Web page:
The Columbian Orator

Containing a Variety of Original and Selected Pieces; Together with Rules; Calculated to Improve Youth and Others in the Ornamental and Useful Art of Eloquence

Author: Caleb Bingham

Publisher: N.A

ISBN: N.A

Category: Speeches, addresses, etc

Page: 300

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The Columbian Orator

Author: David W. Blight

Publisher: NYU Press

ISBN: 0814786170

Category: History

Page: 296

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First published in 1797, The Columbian Orator helped shape the American mind for the next half century, going through some 23 editions and totaling 200,000 copies in sales. The book was read by virtually every American schoolboy in the first half of the 19th century. As a slave youth, Frederick Douglass owned just one book, and read it frequently, referring to it as a "gem" and his "rich treasure." The Columbian Orator presents 84 selections, most of which are notable examples of oratory on such subjects as nationalism, religious faith, individual liberty, freedom, and slavery, including pieces by Washington, Franklin, Milton, Socrates, and Cicero, as well as heroic poetry and dramatic dialogues. Augmenting these is an essay on effective public speaking which influenced Abraham Lincoln as a young politician. As America experiences a resurgence of interest in the art of debating and oratory, The Columbian Orator--whether as historical artifact or contemporary guidebook--is one of those rare books to be valued for what it meant in its own time, and for how its ideas have endured. Above all, this book is a remarkable compilation of Enlightenment era thought and language that has stood the test of time.
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Intellectual Manhood

University, Self, and Society in the Antebellum South

Author: Timothy J. Williams

Publisher: UNC Press Books

ISBN: 1469618400

Category: Social Science

Page: 302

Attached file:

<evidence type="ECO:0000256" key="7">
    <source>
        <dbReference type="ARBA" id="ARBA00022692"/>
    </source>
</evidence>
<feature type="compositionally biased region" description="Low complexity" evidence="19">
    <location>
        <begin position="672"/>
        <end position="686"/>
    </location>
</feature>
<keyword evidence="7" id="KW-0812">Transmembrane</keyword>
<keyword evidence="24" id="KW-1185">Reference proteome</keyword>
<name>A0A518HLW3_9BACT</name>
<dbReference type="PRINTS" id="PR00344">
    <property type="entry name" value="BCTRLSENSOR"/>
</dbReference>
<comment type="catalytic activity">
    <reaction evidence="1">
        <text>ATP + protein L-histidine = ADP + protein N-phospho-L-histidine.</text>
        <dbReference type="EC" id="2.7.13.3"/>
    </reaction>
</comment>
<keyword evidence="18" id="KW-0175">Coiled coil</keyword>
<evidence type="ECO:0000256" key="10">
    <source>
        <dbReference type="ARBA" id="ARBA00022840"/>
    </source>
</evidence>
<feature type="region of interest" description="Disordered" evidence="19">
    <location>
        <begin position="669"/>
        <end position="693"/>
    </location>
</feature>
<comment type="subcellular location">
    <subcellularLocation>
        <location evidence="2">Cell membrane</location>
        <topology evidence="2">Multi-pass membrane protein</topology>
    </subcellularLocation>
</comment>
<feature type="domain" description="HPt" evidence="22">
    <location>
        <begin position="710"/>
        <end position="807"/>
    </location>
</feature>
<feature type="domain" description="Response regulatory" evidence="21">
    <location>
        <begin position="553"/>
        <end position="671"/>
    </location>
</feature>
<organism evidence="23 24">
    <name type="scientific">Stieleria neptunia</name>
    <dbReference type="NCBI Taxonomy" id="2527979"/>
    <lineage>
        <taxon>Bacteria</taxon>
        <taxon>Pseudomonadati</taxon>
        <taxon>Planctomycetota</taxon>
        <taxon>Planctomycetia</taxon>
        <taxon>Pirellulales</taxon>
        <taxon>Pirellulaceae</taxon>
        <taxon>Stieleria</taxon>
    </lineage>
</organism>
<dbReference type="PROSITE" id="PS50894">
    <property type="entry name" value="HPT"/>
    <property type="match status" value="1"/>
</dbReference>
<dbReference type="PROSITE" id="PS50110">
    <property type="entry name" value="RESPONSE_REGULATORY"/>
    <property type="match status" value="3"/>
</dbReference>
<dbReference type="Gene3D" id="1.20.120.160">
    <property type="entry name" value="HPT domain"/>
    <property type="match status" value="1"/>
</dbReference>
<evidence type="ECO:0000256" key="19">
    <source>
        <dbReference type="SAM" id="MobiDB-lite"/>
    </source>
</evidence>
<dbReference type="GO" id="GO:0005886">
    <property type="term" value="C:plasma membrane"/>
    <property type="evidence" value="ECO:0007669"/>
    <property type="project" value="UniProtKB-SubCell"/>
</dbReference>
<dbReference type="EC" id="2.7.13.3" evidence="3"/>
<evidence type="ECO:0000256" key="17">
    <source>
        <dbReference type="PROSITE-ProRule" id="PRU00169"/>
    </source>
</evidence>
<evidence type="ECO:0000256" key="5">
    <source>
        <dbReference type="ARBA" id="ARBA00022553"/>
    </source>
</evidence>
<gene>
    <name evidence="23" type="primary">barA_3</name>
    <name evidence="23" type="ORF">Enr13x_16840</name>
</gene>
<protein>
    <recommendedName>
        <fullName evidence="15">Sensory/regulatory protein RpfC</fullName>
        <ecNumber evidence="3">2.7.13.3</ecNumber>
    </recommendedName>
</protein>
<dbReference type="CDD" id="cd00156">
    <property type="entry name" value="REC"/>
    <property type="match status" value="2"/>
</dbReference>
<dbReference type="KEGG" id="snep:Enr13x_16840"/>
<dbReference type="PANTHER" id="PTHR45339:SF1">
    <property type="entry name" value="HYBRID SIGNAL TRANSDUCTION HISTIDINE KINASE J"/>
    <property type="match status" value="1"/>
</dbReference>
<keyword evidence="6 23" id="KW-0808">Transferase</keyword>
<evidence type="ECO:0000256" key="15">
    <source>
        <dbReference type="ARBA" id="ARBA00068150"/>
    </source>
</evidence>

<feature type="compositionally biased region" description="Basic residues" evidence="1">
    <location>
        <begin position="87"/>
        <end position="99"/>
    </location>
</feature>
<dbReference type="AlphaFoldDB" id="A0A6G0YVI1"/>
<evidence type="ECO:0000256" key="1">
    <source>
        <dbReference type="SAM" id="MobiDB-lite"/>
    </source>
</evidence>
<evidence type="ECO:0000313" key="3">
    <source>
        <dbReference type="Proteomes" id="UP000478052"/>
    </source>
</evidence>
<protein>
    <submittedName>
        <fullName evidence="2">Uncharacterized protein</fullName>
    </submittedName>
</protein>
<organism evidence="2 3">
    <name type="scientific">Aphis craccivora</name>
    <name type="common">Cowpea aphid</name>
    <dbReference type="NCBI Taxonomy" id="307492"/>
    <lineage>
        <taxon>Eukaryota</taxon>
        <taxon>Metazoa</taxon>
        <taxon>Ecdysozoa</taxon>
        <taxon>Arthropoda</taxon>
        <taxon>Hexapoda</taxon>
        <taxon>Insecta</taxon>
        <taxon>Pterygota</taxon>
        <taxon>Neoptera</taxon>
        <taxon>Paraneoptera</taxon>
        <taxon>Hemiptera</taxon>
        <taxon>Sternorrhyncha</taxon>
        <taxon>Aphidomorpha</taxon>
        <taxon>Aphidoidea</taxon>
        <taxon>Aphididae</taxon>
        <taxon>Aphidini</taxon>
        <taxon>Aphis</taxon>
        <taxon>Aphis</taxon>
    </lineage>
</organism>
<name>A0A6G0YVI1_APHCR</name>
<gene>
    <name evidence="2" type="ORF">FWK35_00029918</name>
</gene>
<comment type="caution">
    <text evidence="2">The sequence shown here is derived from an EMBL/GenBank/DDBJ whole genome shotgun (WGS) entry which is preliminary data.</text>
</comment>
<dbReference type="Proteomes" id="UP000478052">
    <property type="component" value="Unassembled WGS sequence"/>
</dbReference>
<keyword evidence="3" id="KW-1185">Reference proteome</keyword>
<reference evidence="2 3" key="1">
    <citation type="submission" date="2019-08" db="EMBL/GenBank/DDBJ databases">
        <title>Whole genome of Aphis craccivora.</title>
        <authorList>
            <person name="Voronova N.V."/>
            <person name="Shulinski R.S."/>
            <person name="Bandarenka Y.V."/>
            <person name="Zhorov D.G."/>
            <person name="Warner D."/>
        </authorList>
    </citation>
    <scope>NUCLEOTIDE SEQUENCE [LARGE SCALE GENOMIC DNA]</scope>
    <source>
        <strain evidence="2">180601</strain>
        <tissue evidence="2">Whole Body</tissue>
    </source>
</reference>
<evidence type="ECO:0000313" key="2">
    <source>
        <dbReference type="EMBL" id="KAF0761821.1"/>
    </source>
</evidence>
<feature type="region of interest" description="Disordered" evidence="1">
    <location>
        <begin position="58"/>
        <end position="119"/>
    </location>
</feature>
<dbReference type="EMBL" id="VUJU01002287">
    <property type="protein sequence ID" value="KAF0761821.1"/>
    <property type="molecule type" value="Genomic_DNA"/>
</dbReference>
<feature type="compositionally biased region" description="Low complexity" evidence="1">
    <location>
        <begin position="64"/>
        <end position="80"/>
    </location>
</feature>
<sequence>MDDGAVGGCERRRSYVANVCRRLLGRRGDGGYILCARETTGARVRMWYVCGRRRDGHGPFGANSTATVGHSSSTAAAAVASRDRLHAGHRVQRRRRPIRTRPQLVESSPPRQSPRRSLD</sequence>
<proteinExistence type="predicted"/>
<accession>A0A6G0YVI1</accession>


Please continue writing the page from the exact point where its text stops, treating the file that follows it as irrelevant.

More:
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In this in-depth and detailed history, Timothy J. Williams reveals that antebellum southern higher education did more than train future secessionists and proslavery ideologues. It also fostered a growing world of intellectualism flexible enough to marry the era's middle-class value system to the honor-bound worldview of the southern gentry. By focusing on the students' perspective and drawing from a rich trove of their letters, diaries, essays, speeches, and memoirs, Williams narrates the under examined story of education and manhood at the University of North Carolina, the nation's first public university. Every aspect of student life is considered, from the formal classroom and the vibrant curriculum of private literary societies to students' personal relationships with each other, their families, young women, and college slaves. In each of these areas, Williams sheds new light on the cultural and intellectual history of young southern men, and in the process dispels commonly held misunderstandings of southern history. Williams's fresh perspective reveals that students of this era produced a distinctly southern form of intellectual masculinity and maturity that laid the foundation for the formulation of the post–Civil War South.
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